Sewage eats into Ghaziabad forest area

  • Peeyush Khandelwal
  • Updated: Nov 26, 2015 01:23 IST
The Ghaziabad municipal corporation’s sewer jetting machines dispose sewage into the green belt area near Vasundhara. (Sakib Ali/HT Photo)

In a major setback to the green drive in Ghaziabad, hundreds of trees on a major stretch behind the Mahamaya Stadium have dried up due to sewage overflow from a nearby drain.

The 31.5-acre plot behind the stadium is a part of Sai Upvan, which has been identified as the city forest area under Master Plan 2021. The patch was full of trees in 2008, but tree cover was gradually lost due to an overflowing non-cemented drain that flows right through the area and carries untreated sewage into river Hindon.

A small patch behind the stadium has some full-grown trees, though they now stand at least two feet of drainage.

“The trees that are left standing now only have a trunk left. The civic agencies have neglected the area for several years and did nothing to preserve the trees. The entire area has lost the green cover now. These agencies are undertaking massive plantation for government projects, but have failed to save the city’s existing trees,” said Akash Vashistha, an environment activist.

Trees behind Mahamaya stadium stand in at least two feet of drainage. (Sakib Ali/HT Photo)

Activists had earlier moved the Allahabad high court over the issue of saving the area’s tree cover. The court, in its interim direction in October 2012, had directed the cementing of the overflowing drain and construction of a sewage treatment plant to stop any untreated sewage flowing into Hindon. However, non-compliance with these directions has resulted in further damage to trees.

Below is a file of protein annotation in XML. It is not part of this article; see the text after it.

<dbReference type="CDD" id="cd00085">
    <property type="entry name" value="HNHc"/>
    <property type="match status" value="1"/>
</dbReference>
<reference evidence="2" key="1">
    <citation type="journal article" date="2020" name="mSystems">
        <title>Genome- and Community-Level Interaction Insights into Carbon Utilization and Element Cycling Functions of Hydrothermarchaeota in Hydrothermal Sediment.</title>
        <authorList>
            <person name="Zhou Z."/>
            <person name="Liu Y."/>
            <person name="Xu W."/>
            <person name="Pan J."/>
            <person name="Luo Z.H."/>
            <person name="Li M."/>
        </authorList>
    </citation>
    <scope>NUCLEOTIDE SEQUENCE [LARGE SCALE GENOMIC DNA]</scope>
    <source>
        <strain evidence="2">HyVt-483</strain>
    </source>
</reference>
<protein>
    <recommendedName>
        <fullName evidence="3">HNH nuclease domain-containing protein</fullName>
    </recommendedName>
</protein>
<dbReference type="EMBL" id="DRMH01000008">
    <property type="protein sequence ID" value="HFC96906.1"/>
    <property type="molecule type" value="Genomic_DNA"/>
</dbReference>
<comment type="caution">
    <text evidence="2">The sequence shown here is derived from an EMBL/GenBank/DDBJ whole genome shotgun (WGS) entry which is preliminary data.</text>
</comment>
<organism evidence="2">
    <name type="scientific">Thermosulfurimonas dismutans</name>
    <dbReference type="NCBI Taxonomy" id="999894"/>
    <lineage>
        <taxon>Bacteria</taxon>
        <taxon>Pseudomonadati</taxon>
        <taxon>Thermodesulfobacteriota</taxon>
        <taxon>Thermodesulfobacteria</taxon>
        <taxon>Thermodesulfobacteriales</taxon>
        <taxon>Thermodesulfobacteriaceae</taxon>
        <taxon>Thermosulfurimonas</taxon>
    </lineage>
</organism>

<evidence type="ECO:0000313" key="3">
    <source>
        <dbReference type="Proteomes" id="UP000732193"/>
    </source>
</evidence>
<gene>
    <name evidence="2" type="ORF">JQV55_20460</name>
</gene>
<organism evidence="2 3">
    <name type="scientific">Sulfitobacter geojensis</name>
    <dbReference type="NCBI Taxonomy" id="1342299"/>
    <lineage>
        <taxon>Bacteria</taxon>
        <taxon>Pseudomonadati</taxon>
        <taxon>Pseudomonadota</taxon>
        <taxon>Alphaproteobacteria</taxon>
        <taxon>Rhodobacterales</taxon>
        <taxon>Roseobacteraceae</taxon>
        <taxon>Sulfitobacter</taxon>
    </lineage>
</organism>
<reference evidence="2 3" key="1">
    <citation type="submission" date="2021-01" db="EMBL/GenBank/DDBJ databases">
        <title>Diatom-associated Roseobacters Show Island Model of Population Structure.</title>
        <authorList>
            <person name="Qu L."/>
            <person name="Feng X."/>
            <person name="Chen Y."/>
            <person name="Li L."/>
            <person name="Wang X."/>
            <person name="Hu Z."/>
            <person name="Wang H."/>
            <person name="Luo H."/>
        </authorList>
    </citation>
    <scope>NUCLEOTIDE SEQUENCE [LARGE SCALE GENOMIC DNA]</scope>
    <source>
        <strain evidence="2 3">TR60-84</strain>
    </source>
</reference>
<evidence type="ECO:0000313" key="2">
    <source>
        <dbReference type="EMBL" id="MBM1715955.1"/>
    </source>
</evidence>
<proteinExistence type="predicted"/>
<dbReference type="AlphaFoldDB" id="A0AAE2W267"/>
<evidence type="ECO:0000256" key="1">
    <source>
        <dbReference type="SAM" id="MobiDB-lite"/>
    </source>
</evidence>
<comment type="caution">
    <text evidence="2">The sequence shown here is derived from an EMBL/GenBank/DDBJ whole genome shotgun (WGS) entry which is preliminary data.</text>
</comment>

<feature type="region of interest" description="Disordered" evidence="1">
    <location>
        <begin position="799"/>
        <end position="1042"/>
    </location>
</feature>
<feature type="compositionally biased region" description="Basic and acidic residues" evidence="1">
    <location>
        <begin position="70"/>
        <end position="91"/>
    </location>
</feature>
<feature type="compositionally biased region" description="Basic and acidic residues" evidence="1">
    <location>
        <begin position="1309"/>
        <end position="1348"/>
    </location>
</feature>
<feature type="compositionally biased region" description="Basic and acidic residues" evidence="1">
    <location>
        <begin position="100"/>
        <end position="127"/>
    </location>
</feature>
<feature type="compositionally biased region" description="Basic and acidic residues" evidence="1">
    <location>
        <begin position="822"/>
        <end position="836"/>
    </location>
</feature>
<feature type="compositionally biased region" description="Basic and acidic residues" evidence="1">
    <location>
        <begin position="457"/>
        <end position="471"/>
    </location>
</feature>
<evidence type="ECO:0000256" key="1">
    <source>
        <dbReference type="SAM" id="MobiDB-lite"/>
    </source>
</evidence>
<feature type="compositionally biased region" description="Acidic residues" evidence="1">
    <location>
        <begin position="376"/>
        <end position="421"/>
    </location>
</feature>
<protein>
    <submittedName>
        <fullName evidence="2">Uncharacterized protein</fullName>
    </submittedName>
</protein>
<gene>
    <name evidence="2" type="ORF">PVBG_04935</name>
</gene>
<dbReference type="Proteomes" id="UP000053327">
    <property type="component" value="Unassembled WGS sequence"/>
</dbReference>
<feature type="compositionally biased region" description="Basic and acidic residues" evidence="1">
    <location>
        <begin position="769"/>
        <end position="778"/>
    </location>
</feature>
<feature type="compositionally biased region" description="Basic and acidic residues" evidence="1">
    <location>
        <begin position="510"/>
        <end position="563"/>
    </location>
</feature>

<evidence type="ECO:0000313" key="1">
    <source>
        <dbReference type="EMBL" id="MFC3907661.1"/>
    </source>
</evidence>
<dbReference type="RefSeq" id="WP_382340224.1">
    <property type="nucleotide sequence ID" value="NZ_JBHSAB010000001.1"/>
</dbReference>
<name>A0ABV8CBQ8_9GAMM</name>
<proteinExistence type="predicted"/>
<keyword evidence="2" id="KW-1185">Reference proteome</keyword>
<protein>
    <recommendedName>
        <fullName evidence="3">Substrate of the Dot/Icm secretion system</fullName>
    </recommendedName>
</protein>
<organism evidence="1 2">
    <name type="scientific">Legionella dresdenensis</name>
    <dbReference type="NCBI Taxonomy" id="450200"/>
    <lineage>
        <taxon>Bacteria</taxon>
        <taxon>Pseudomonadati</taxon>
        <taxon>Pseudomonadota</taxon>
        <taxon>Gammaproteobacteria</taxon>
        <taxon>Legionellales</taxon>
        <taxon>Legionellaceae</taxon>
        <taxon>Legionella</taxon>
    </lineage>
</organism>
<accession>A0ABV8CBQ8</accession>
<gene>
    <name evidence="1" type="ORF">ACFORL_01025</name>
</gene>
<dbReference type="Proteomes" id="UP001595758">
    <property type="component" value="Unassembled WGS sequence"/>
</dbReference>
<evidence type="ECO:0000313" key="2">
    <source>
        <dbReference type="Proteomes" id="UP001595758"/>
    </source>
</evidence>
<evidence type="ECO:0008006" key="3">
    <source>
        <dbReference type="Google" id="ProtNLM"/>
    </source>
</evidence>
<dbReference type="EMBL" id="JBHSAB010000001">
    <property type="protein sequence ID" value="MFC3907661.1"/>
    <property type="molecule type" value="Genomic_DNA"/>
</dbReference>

“The municipal corporation is yet to comply with the high court directions. We will move a contempt petition in the court and also move a petition with the National Green Tribunal. We already have satellite imaging of the area that shows a major depletion in the tree cover since 2008,” said councillor Rajendra Tyagi, one of the petitioners.

On their part, the Ghaziabad municipal corporation’s officials said the entire area has suffered due to the ongoing construction of NH 24 to NH 58 Link Road and could not be restored.

“We have also prepared estimates for cementing the overflowing drain and other issues and sent it to the state administration for clearance. We are yet to get the sanction,” said RK Yadav, executive engineer from the corporation’s water works department.

Apart from the damage to tree behind the stadium, the corporation’s sewer jetting machines are also discharging the collected sewerage into the green belt patch behind the Hindon canal police post in Vasundhara.

During a visit, an HT team found the sewer jetting machines pumping the sewerage into the green belt behind the police post.

“We will get the issues checked at the earliest,” Yadav said.

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